Stage 1: Initiating and eliciting
The first stage in the cycle is about eliciting the knowledge, interests, ideas and motivation of students. The teacher’s role is to help students draw on their own lives and experiences to discover things that interest them, make them excited, curious and want to ask questions. It is concerned with developing an understanding of students’ worlds, for example, what they’re interested in and what they might want to do next. It is also about getting students to look at familiar things from surprising angles; asking questions, igniting ideas and spurring them on. The message to students is that they have got something interesting to say – something worthwhile to bring to their lessons.
Some of the things that might be taking place at this stage include:
- finding and collecting things
- drawing, sketching, telling stories
- taking stock, observing, noting, counting
- posing questions and identifying problems
- talking, debating, disagreeing, arguing, responding to stimuli.
During this stage of enquiry it is important that students have the chance to do some of the following in order to reflect upon the world and generate ideas and areas of interest:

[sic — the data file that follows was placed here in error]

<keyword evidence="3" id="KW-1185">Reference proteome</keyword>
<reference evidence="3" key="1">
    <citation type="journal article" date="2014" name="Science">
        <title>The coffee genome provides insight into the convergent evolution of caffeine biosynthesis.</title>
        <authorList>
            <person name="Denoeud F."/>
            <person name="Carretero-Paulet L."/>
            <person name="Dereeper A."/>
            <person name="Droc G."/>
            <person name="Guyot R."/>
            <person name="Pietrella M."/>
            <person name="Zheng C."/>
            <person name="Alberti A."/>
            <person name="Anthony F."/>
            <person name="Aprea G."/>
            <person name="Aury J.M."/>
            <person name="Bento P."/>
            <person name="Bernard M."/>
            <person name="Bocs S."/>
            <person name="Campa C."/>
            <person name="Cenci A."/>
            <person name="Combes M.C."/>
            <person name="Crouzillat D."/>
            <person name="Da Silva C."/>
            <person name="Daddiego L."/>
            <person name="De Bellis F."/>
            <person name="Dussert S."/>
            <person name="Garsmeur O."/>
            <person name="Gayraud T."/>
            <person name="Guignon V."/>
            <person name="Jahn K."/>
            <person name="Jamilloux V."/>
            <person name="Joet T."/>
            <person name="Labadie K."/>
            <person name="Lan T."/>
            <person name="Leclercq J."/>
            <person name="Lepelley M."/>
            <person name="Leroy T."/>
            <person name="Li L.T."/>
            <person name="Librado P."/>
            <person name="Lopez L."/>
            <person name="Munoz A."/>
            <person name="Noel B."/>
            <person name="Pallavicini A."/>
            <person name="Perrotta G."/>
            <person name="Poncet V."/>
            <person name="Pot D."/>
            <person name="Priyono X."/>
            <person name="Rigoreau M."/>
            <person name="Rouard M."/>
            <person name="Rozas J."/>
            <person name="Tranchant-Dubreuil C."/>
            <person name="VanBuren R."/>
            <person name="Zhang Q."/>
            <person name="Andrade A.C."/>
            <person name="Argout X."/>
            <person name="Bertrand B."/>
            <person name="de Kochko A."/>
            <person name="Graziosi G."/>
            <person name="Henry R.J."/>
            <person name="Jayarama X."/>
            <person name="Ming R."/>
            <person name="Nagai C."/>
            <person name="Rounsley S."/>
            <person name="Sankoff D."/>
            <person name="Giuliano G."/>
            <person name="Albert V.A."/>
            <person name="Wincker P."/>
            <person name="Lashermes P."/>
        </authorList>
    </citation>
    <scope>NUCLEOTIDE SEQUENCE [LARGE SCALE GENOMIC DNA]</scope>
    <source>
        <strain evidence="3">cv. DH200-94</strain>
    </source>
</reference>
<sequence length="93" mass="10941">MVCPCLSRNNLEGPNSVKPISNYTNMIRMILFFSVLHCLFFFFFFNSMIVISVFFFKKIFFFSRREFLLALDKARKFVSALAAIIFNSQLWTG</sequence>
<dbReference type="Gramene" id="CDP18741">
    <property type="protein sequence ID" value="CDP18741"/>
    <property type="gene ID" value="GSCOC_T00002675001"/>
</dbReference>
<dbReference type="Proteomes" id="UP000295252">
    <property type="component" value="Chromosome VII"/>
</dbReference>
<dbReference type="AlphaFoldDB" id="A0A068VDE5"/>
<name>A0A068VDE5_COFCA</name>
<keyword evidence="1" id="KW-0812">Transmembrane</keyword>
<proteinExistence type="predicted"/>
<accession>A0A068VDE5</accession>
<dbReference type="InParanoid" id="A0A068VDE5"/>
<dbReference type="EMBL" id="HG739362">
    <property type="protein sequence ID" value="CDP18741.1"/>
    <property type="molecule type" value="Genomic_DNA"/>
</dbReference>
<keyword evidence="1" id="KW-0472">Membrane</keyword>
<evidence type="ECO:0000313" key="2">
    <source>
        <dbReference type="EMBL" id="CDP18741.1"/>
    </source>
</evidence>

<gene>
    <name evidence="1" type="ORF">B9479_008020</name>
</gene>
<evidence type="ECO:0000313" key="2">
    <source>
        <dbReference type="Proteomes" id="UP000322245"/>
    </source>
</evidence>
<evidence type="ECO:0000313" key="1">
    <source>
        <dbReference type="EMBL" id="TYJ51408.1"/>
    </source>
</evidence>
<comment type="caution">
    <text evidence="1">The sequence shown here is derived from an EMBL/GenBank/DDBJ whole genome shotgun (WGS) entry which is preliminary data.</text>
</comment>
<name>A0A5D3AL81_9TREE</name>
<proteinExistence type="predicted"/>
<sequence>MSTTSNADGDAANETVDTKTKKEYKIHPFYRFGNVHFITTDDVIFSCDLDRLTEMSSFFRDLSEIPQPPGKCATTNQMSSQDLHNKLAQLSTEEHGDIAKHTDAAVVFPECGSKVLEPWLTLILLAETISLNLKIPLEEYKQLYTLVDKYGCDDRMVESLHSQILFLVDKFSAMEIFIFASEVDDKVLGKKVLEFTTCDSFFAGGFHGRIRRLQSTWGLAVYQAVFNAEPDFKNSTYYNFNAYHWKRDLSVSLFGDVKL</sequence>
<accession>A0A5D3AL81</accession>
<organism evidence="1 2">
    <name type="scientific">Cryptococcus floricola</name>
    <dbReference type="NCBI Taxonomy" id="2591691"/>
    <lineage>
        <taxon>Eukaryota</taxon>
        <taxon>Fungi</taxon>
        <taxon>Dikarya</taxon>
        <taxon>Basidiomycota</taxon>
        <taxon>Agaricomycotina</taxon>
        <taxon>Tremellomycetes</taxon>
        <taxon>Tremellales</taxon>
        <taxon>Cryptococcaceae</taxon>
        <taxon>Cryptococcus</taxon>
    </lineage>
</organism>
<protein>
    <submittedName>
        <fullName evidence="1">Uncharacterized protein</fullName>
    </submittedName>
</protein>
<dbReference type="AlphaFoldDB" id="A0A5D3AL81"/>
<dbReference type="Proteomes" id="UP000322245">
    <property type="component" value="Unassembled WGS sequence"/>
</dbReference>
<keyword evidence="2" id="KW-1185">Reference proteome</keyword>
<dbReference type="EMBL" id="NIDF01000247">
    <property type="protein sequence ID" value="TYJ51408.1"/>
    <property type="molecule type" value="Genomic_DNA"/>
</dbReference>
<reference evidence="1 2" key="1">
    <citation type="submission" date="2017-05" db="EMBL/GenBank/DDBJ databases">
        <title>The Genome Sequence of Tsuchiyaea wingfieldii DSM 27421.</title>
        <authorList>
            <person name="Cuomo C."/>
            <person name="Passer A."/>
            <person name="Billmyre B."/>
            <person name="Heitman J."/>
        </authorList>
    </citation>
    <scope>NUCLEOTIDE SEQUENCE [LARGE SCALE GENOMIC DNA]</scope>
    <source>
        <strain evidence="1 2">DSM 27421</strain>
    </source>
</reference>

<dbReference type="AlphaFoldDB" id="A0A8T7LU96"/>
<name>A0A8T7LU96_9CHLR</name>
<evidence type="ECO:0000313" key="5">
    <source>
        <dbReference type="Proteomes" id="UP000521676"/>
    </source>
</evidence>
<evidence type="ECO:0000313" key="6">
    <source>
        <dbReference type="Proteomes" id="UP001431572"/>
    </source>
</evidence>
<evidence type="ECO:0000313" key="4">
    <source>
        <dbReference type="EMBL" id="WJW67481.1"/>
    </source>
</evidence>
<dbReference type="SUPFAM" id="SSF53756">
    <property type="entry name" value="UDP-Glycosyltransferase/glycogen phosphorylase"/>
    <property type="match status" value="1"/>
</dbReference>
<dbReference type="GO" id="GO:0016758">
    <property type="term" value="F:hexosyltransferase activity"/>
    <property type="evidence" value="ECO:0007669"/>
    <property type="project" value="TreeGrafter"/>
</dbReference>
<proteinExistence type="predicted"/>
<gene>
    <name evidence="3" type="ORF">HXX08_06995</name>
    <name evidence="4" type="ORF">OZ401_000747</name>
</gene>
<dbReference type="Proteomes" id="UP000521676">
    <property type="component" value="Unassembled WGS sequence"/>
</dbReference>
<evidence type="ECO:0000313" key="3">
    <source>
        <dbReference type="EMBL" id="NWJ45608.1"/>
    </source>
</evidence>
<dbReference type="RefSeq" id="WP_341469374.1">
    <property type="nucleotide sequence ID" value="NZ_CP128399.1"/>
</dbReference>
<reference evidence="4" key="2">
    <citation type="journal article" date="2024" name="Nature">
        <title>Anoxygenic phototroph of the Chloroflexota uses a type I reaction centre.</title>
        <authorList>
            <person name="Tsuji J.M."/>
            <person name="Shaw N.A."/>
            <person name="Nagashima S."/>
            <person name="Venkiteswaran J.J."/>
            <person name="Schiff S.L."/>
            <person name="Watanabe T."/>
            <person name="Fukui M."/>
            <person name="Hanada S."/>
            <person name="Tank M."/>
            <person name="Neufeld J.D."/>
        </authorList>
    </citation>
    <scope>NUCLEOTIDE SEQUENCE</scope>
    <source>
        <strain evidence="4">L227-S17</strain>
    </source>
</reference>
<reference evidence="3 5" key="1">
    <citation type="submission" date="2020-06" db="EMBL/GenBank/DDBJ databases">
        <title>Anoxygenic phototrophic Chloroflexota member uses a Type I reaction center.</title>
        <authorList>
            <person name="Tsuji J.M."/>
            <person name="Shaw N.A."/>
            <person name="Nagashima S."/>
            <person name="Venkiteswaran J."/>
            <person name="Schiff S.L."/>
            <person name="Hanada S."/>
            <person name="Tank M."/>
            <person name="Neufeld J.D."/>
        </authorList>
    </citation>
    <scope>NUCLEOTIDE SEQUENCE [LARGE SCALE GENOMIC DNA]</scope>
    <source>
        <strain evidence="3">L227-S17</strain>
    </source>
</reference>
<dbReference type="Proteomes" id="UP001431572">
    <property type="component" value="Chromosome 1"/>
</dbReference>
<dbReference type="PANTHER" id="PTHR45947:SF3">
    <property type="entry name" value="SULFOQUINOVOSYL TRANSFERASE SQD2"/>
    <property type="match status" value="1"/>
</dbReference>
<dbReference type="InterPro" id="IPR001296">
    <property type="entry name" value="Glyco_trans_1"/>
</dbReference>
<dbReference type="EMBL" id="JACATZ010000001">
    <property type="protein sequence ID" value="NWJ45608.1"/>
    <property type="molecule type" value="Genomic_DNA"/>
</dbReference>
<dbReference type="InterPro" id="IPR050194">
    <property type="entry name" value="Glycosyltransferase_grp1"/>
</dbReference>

describe, list, draw, name
state, explain, estimate, generalise
question, hypothesise, discuss, illustrate
imagine, give an opinion, collect, find things
respond, sketch, measure, observe
note, talk, pose problems, ask questions
In Enquiring Minds activities in schools, we have seen that students are able to display knowledge about popular culture, the media, sports and new technology; about social networks in local communities and the geography and demography of their localities, as well as about how to handle money and how to ‘make the best’ of family and financial situations. Others have shown they have more specialist interests and burgeoning knowledge in areas as diverse as disease prevention, healthy eating and robotics. All of these are rich areas for exploration. Classroom activities, tasks and extended projects can be designed from any one of them, the object always being that students’ existing knowledge and ideas can be worked on, extended and co-constructed with support from peers and teachers.